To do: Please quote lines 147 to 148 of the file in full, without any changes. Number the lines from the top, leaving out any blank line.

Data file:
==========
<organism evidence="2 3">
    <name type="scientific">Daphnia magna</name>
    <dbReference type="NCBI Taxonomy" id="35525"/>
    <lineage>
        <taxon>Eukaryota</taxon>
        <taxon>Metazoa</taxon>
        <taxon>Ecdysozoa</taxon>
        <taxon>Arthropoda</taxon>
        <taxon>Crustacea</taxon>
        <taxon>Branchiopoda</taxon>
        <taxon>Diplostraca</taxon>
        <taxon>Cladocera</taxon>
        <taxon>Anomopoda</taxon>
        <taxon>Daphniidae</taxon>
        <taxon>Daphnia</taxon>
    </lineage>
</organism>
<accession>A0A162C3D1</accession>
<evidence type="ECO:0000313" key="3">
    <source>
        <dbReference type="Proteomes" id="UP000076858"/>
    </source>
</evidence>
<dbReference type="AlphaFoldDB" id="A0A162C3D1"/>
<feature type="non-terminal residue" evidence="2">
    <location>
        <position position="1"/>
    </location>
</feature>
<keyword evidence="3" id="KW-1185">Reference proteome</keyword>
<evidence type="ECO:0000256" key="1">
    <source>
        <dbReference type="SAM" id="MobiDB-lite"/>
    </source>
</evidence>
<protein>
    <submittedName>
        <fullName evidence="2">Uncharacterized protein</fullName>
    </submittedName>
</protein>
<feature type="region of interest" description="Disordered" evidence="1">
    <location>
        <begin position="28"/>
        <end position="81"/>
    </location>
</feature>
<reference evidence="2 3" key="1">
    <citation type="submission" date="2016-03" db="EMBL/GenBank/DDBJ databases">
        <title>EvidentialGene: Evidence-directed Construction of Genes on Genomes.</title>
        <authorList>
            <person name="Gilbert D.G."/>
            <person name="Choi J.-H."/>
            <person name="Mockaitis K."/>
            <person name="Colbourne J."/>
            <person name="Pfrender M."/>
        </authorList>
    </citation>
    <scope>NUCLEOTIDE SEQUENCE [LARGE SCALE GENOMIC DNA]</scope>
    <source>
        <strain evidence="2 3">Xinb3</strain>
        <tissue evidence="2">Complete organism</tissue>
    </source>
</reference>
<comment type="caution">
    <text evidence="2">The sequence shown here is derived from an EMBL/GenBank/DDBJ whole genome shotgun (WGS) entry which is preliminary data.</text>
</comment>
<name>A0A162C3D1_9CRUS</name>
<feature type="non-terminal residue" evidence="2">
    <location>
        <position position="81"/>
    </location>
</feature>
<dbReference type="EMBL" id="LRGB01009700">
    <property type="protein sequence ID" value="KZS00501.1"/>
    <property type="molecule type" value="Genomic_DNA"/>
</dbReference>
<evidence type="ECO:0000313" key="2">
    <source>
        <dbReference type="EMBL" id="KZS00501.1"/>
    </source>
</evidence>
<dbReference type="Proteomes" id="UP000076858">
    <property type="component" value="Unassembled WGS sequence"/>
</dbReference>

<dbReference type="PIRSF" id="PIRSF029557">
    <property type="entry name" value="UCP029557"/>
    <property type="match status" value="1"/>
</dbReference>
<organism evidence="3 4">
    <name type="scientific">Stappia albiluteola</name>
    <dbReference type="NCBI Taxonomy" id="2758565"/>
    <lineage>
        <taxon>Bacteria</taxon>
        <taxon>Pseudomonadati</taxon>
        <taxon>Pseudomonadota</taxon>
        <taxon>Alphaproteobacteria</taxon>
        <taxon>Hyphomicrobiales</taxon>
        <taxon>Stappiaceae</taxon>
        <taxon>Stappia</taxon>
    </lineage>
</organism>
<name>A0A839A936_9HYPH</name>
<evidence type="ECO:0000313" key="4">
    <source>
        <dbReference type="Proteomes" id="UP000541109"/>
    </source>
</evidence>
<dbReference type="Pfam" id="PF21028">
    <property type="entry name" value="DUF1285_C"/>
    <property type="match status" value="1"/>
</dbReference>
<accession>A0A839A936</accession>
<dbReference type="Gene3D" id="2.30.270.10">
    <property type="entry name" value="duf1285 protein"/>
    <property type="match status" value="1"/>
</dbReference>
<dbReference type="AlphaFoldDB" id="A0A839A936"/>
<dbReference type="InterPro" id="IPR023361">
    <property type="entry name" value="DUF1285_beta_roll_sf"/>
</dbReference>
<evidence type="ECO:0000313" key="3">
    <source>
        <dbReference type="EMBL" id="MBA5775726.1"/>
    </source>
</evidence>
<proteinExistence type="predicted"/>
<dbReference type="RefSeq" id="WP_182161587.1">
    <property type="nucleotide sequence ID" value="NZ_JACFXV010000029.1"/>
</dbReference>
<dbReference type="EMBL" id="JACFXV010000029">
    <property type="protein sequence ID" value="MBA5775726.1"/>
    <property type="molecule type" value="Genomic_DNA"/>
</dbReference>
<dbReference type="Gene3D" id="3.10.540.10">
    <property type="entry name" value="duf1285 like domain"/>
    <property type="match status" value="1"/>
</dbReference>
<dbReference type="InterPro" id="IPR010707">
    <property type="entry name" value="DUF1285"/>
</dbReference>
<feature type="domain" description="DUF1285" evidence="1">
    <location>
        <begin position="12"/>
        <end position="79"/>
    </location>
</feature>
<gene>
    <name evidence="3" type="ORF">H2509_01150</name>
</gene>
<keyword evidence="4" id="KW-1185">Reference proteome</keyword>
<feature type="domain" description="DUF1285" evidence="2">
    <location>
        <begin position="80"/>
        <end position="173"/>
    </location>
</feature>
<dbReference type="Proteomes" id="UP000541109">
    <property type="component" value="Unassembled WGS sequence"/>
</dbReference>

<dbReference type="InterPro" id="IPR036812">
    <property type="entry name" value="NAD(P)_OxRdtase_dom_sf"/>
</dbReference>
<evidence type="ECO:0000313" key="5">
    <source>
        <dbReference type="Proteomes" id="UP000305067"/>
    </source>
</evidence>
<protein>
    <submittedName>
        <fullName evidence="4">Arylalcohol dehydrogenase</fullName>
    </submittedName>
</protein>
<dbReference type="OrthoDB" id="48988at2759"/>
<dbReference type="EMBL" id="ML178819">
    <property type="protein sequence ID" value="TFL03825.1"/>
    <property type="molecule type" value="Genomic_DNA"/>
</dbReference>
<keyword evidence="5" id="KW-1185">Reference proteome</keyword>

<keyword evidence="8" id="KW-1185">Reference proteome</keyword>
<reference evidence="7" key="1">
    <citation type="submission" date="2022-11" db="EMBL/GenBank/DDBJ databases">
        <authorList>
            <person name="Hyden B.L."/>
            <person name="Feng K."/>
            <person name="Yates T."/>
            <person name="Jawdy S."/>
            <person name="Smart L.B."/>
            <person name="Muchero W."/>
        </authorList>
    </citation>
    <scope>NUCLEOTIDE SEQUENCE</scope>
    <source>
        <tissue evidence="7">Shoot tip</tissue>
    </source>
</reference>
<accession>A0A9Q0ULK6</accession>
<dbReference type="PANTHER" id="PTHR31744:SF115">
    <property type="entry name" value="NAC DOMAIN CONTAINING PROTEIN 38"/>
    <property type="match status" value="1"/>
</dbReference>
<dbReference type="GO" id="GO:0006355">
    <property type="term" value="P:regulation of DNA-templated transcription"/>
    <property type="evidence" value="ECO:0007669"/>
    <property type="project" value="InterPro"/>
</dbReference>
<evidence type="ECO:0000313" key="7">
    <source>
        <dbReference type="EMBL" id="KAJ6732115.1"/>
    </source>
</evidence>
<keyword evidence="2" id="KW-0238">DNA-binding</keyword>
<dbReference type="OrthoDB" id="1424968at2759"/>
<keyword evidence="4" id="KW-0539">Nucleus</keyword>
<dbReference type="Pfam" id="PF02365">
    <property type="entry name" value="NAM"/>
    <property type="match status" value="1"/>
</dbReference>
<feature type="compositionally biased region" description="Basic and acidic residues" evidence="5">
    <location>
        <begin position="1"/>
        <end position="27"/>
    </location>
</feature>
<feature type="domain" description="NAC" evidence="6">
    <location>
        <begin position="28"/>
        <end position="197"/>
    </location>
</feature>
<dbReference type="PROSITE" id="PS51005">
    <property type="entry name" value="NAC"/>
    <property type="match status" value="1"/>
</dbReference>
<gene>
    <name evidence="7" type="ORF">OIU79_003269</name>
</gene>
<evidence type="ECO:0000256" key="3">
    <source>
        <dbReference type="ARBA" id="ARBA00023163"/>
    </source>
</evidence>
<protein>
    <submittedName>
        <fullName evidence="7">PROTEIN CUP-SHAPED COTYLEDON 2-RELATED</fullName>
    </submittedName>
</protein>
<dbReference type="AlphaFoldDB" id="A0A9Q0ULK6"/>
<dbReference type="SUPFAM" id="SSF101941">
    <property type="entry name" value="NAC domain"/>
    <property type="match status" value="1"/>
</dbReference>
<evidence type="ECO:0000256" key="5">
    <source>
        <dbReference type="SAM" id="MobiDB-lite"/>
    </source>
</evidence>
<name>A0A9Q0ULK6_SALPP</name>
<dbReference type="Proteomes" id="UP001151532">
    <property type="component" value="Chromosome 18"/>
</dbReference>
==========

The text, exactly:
<gene>
    <name evidence="3" type="ORF">H2509_01150</name>